What policies are likely to be involved?
The policies most likely to provide coverage for lawsuits involving bodily injury or property damage are commercial general liability policies or product liability policies. Coverage may also be available under pollution liability policies or, in the case of shareholders’ interests, directors’ and officers’ liability policies. Other types of policies may also be involved depending on the circumstances.
What policies should I consider first?
Some policies require strict reporting requirements or are subject to the laws of a jurisdiction, such as New York, that insurers claim require immediate notice. Insurance policies currently in force may be written on a claims-made-and-reported or first-reported basis. These policies may have strict reporting requirements that, if not met, may result in a complete loss of coverage. Even in the absence of strict notice requirements, insurers sometimes argue that policies require prompt notice, especially policies governed by New York law.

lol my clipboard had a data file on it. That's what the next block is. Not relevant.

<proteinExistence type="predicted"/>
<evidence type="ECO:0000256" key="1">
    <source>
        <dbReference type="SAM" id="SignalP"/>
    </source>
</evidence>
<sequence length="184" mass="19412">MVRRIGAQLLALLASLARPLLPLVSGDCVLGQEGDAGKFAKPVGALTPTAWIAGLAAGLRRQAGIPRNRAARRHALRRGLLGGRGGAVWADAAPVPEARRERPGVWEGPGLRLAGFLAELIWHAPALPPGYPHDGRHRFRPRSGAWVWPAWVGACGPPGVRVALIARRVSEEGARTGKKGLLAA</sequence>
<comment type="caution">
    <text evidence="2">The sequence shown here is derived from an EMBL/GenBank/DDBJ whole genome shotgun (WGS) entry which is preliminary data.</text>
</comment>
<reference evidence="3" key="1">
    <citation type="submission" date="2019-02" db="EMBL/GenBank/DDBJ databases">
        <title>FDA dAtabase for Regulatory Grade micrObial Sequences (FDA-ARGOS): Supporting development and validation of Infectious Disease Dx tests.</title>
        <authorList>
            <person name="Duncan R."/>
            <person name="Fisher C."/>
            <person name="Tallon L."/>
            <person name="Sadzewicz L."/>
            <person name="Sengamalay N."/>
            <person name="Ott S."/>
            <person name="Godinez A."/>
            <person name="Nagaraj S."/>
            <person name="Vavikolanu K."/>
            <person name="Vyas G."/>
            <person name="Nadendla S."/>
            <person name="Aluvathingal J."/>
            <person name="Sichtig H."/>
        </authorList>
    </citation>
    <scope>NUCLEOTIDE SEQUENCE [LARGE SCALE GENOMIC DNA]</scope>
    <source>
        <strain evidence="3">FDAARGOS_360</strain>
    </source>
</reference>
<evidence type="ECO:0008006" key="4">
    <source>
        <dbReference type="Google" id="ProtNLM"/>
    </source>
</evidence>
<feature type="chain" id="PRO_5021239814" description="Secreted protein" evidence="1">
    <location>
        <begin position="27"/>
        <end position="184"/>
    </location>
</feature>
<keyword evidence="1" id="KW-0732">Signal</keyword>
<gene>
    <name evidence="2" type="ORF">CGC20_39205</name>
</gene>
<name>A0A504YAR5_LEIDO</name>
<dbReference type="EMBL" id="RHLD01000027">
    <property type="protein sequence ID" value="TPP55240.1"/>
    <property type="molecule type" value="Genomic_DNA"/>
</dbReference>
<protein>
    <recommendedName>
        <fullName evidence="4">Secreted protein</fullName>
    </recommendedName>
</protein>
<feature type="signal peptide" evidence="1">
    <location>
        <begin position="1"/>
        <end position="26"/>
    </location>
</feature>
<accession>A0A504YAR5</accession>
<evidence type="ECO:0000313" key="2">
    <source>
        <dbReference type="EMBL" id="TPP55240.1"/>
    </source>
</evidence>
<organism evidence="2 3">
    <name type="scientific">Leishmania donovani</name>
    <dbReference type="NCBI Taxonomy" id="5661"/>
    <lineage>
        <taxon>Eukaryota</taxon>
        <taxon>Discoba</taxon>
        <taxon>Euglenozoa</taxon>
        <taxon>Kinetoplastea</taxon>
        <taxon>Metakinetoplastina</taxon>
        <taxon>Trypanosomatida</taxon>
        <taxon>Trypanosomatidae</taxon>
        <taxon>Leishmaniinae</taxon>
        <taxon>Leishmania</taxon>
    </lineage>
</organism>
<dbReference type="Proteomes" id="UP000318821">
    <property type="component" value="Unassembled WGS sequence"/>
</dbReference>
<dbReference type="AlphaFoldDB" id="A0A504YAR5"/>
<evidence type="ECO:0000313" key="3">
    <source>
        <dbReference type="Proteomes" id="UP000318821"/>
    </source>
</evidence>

What if I can’t find the rules?
Many companies initially cannot find historical insurance policies. Fortunately, various strategies can be used to find policies that have been lost. Many jurisdictions also have cases involving lost or partial policies, including issues related to the burden of proof and the types of evidence that may be admitted to prove the terms of policies. These questions are often fact-dependent and jurisdiction-specific.
What triggers coverage?
Although there can be significant differences depending on policy language and applicable law, many standard general liability policies and products are triggered by the potential that the alleged property damage or personal injury occurred during the policy period. For example, if a plaintiff alleges that a company began manufacturing products containing PFAS in the 1960s, all policies in effect from that time to the present can be triggered.
What happens when multiple policies are triggered?